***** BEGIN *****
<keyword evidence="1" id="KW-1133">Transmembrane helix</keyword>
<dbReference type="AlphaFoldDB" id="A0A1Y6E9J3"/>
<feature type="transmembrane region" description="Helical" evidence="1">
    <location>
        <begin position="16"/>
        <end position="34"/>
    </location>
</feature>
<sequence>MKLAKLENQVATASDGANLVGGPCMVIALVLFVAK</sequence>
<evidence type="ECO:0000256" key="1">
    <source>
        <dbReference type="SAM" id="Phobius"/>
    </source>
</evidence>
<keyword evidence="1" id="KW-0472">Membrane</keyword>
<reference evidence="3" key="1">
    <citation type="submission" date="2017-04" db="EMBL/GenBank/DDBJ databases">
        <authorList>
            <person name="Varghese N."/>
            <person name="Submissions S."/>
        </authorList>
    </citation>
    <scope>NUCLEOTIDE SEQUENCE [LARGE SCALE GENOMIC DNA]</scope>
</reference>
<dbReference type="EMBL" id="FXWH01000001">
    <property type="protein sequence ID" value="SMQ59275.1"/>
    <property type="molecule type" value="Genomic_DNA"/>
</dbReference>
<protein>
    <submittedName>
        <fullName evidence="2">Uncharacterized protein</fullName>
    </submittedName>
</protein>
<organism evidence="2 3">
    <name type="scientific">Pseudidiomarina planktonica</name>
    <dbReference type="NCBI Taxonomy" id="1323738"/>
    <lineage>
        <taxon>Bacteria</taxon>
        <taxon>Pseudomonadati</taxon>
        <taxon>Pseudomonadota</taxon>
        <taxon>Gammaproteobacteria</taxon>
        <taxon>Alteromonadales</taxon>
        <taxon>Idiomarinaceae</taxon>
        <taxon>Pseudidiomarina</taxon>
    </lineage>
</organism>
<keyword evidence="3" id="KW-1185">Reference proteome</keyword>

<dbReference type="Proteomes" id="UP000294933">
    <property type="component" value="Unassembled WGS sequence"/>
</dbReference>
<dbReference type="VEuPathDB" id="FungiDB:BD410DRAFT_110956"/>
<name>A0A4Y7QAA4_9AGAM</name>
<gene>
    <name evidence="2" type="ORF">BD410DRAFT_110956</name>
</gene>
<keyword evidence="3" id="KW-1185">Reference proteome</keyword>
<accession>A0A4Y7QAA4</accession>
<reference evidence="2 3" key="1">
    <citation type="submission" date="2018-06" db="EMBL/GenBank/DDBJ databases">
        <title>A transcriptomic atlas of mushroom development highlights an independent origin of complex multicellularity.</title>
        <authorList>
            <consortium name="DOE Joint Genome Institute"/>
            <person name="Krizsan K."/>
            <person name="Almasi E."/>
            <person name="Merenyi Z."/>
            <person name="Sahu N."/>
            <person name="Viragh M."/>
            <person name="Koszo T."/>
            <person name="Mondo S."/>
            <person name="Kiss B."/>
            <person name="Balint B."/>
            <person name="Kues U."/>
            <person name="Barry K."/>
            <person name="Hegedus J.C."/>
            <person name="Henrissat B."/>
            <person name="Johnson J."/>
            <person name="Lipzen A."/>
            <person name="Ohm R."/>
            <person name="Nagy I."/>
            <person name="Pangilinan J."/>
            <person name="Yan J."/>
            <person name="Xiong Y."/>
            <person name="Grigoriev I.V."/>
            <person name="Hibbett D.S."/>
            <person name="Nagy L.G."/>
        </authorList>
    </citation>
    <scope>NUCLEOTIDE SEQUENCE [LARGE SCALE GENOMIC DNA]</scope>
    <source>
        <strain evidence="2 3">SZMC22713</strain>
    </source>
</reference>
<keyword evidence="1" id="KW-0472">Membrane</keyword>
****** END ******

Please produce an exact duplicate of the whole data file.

<keyword evidence="1" id="KW-1133">Transmembrane helix</keyword>
<dbReference type="AlphaFoldDB" id="A0A1Y6E9J3"/>
<feature type="transmembrane region" description="Helical" evidence="1">
    <location>
        <begin position="16"/>
        <end position="34"/>
    </location>
</feature>
<sequence>MKLAKLENQVATASDGANLVGGPCMVIALVLFVAK</sequence>
<evidence type="ECO:0000256" key="1">
    <source>
        <dbReference type="SAM" id="Phobius"/>
    </source>
</evidence>
<keyword evidence="1" id="KW-0472">Membrane</keyword>
<reference evidence="3" key="1">
    <citation type="submission" date="2017-04" db="EMBL/GenBank/DDBJ databases">
        <authorList>
            <person name="Varghese N."/>
            <person name="Submissions S."/>
        </authorList>
    </citation>
    <scope>NUCLEOTIDE SEQUENCE [LARGE SCALE GENOMIC DNA]</scope>
</reference>
<dbReference type="EMBL" id="FXWH01000001">
    <property type="protein sequence ID" value="SMQ59275.1"/>
    <property type="molecule type" value="Genomic_DNA"/>
</dbReference>
<protein>
    <submittedName>
        <fullName evidence="2">Uncharacterized protein</fullName>
    </submittedName>
</protein>
<organism evidence="2 3">
    <name type="scientific">Pseudidiomarina planktonica</name>
    <dbReference type="NCBI Taxonomy" id="1323738"/>
    <lineage>
        <taxon>Bacteria</taxon>
        <taxon>Pseudomonadati</taxon>
        <taxon>Pseudomonadota</taxon>
        <taxon>Gammaproteobacteria</taxon>
        <taxon>Alteromonadales</taxon>
        <taxon>Idiomarinaceae</taxon>
        <taxon>Pseudidiomarina</taxon>
    </lineage>
</organism>
<keyword evidence="3" id="KW-1185">Reference proteome</keyword>

<dbReference type="Proteomes" id="UP000294933">
    <property type="component" value="Unassembled WGS sequence"/>
</dbReference>
<dbReference type="VEuPathDB" id="FungiDB:BD410DRAFT_110956"/>
<name>A0A4Y7QAA4_9AGAM</name>
<gene>
    <name evidence="2" type="ORF">BD410DRAFT_110956</name>
</gene>
<keyword evidence="3" id="KW-1185">Reference proteome</keyword>
<accession>A0A4Y7QAA4</accession>
<reference evidence="2 3" key="1">
    <citation type="submission" date="2018-06" db="EMBL/GenBank/DDBJ databases">
        <title>A transcriptomic atlas of mushroom development highlights an independent origin of complex multicellularity.</title>
        <authorList>
            <consortium name="DOE Joint Genome Institute"/>
            <person name="Krizsan K."/>
            <person name="Almasi E."/>
            <person name="Merenyi Z."/>
            <person name="Sahu N."/>
            <person name="Viragh M."/>
            <person name="Koszo T."/>
            <person name="Mondo S."/>
            <person name="Kiss B."/>
            <person name="Balint B."/>
            <person name="Kues U."/>
            <person name="Barry K."/>
            <person name="Hegedus J.C."/>
            <person name="Henrissat B."/>
            <person name="Johnson J."/>
            <person name="Lipzen A."/>
            <person name="Ohm R."/>
            <person name="Nagy I."/>
            <person name="Pangilinan J."/>
            <person name="Yan J."/>
            <person name="Xiong Y."/>
            <person name="Grigoriev I.V."/>
            <person name="Hibbett D.S."/>
            <person name="Nagy L.G."/>
        </authorList>
    </citation>
    <scope>NUCLEOTIDE SEQUENCE [LARGE SCALE GENOMIC DNA]</scope>
    <source>
        <strain evidence="2 3">SZMC22713</strain>
    </source>
</reference>
<keyword evidence="1" id="KW-0472">Membrane</keyword>